Adapted from Wellness Mama retry of this
2 cups almond-coconut milk
1/2 cup chia seeds
1/2 teaspoon vanilla extract
1/4 cup maple syrup (or honey)
1/4 teaspoon cinnamon powder
sprinkled with a touch of cinnamon
Whisk all ingredients together. Refrigerate overnight. Eat with fresh fruit in the morning.
I wanted to try a chia seed recipe without using yogurt, because I love my yogurt, but I wanted to use up the almond milk before it expires (one week after opening, according to the label).
So I layered 3 spoonfuls of chia pudding with 2 spoonfuls of whole milk plain yogurt. Added chopped strawberries and toasted chopped almonds and a spoonful of jam to finish. This made enough chia pudding for six (small) servings.
Adapted from Simply Recipes
4 thin cut chicken breasts, organic
Salt and freshly ground black pepper
2 glugs of extra virgin olive oil
1 medium onion, thinly sliced root to tip
1 red or green bell pepper, seeded, sliced thin
140 g (5 oz) white cremini mushrooms, thickly sliced
2 garlic cloves, thinly sliced
80 mL (1/3 cup) white or red wine
800 g (28 ounce) can of plum tomatoes in their juice
1 teaspoon dry thyme
2 teaspoons fresh oregano, chopped
Rinse the chicken, let dry. Season each side with salt. Add some oil to the pan (big enough to fit everything), brown both sides of the chicken. Set aside. Make sure there’s enough oil/fat in the pan, then add the onions, saute until fragrant. Add the garlic, saute until fragrant. Add the rest of the sliced vegetables. Cook until they’re all a little bit softened, then deglaze with the dry white wine. Cook until half the wine has evaporated, then add the tomatoes and all seasonings. Taste the sauce and season accordingly. Add the chicken on top, turn down the heat to low and cook 20-40 minutes. Check the chicken is cooked through, and serve with rice.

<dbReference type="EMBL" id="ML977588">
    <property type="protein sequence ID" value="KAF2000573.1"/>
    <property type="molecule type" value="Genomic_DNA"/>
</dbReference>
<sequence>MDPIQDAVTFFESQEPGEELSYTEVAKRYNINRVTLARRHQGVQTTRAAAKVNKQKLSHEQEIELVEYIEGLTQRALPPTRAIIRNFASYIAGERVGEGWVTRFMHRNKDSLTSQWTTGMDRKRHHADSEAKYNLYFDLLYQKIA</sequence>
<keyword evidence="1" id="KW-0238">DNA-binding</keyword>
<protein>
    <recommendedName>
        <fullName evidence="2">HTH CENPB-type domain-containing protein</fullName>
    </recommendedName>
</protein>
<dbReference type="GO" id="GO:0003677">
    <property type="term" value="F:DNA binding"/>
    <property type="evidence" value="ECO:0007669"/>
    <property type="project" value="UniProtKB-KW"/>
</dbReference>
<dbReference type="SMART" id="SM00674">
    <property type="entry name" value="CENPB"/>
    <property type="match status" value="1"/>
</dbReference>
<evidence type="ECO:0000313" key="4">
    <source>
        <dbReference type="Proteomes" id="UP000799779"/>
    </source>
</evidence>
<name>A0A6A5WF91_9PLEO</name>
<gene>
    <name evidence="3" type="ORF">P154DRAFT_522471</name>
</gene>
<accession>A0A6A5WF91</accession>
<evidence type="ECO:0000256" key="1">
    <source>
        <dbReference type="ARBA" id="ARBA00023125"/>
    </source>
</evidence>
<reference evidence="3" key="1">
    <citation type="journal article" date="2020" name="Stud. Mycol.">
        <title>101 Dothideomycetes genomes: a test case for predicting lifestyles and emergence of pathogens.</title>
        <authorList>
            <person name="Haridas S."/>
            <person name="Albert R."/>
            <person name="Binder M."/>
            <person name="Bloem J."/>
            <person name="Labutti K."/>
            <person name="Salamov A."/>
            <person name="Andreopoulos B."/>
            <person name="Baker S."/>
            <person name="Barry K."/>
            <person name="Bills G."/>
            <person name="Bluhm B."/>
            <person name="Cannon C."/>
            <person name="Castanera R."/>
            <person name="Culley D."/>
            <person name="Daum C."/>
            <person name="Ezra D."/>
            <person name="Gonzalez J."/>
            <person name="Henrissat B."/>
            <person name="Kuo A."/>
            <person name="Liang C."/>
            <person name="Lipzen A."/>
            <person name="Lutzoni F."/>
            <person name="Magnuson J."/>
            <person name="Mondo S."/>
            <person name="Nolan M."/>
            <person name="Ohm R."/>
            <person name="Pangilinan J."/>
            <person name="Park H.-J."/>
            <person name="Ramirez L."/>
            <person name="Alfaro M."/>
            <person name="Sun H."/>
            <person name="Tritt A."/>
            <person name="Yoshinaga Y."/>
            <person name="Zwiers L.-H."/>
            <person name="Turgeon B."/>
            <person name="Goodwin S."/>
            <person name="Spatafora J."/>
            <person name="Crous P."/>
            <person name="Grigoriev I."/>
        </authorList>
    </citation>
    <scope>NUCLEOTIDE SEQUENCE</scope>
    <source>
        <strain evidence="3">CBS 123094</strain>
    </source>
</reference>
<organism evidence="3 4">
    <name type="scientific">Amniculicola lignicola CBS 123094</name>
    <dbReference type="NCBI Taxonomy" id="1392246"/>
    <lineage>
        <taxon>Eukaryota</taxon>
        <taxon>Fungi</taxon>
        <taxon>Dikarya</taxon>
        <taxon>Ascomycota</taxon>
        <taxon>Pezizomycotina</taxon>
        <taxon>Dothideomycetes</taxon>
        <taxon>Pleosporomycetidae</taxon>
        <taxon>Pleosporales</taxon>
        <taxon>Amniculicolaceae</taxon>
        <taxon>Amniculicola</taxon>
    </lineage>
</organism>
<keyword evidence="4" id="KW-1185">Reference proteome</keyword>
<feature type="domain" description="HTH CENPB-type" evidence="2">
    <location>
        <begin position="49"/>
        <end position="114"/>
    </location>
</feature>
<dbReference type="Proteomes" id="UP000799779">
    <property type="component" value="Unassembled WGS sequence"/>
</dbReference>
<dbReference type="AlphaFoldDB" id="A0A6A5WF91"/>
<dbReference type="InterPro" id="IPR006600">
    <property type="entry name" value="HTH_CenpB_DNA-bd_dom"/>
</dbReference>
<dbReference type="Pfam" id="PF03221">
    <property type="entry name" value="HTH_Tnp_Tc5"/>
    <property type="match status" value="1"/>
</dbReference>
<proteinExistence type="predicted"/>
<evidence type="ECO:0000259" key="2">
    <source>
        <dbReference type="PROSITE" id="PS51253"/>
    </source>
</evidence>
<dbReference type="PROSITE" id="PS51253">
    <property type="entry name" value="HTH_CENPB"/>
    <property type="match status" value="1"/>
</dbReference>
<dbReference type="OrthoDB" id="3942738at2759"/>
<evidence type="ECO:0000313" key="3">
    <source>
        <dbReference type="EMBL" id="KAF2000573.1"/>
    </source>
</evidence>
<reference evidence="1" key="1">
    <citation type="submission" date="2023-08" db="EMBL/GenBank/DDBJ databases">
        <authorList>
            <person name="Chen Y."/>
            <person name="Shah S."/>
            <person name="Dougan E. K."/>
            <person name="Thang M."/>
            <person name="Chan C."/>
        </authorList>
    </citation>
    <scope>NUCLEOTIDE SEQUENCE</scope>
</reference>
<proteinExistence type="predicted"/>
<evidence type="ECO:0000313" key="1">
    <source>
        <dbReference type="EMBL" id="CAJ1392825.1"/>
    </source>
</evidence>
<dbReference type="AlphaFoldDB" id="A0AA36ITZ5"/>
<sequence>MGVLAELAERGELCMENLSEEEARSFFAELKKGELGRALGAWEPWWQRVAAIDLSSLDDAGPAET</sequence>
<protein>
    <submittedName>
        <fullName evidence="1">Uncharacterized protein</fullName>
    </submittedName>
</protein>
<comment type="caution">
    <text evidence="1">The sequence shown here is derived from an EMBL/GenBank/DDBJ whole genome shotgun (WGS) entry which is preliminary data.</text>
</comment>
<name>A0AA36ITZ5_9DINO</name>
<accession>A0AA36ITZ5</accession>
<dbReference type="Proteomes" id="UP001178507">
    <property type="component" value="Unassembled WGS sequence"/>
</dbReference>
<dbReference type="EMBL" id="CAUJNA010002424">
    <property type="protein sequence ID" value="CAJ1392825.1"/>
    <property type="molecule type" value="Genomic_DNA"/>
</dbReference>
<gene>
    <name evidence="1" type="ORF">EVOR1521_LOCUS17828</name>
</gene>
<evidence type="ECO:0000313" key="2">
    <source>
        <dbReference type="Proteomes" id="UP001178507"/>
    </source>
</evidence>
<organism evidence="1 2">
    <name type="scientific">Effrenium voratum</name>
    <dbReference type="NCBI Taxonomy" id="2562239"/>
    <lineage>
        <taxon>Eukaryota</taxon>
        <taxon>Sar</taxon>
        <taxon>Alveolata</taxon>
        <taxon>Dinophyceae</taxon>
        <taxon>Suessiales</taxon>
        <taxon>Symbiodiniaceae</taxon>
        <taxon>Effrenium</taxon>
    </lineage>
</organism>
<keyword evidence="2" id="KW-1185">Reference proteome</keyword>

Amber was feeling like chicken cacciatore, so voila. Rike from Hamburg helped me prep and cook! Food for three plus leftovers for one. Cacciatore (“hunter”) suggests a working man’s meal, better with country bread or pasta, in my opinion. Next time I might try the recipe with bay leaf and rosemary sprigs. Also our “dry white wine” was some questionable cognac-looking Georgian wine, as in the country in the Caucasus region of Eurasia. Don’t try their wine. Someone brought it to the apartment for a house party, probably. Friends.
who became a science communicator! At a time when understanding science is more vital than ever.
This week, Megan Litwhiler responds to the #MySciComm questions! Megan is a scientist turned science communicator. After finishing her PhD in bird ecology, and a brief stint at Harvard’s Arnold Arboretum, Megan moved on to her current role as a Research Communications Associate at the Museum of Science in Boston. When she’s not science communicating, she’s hanging […]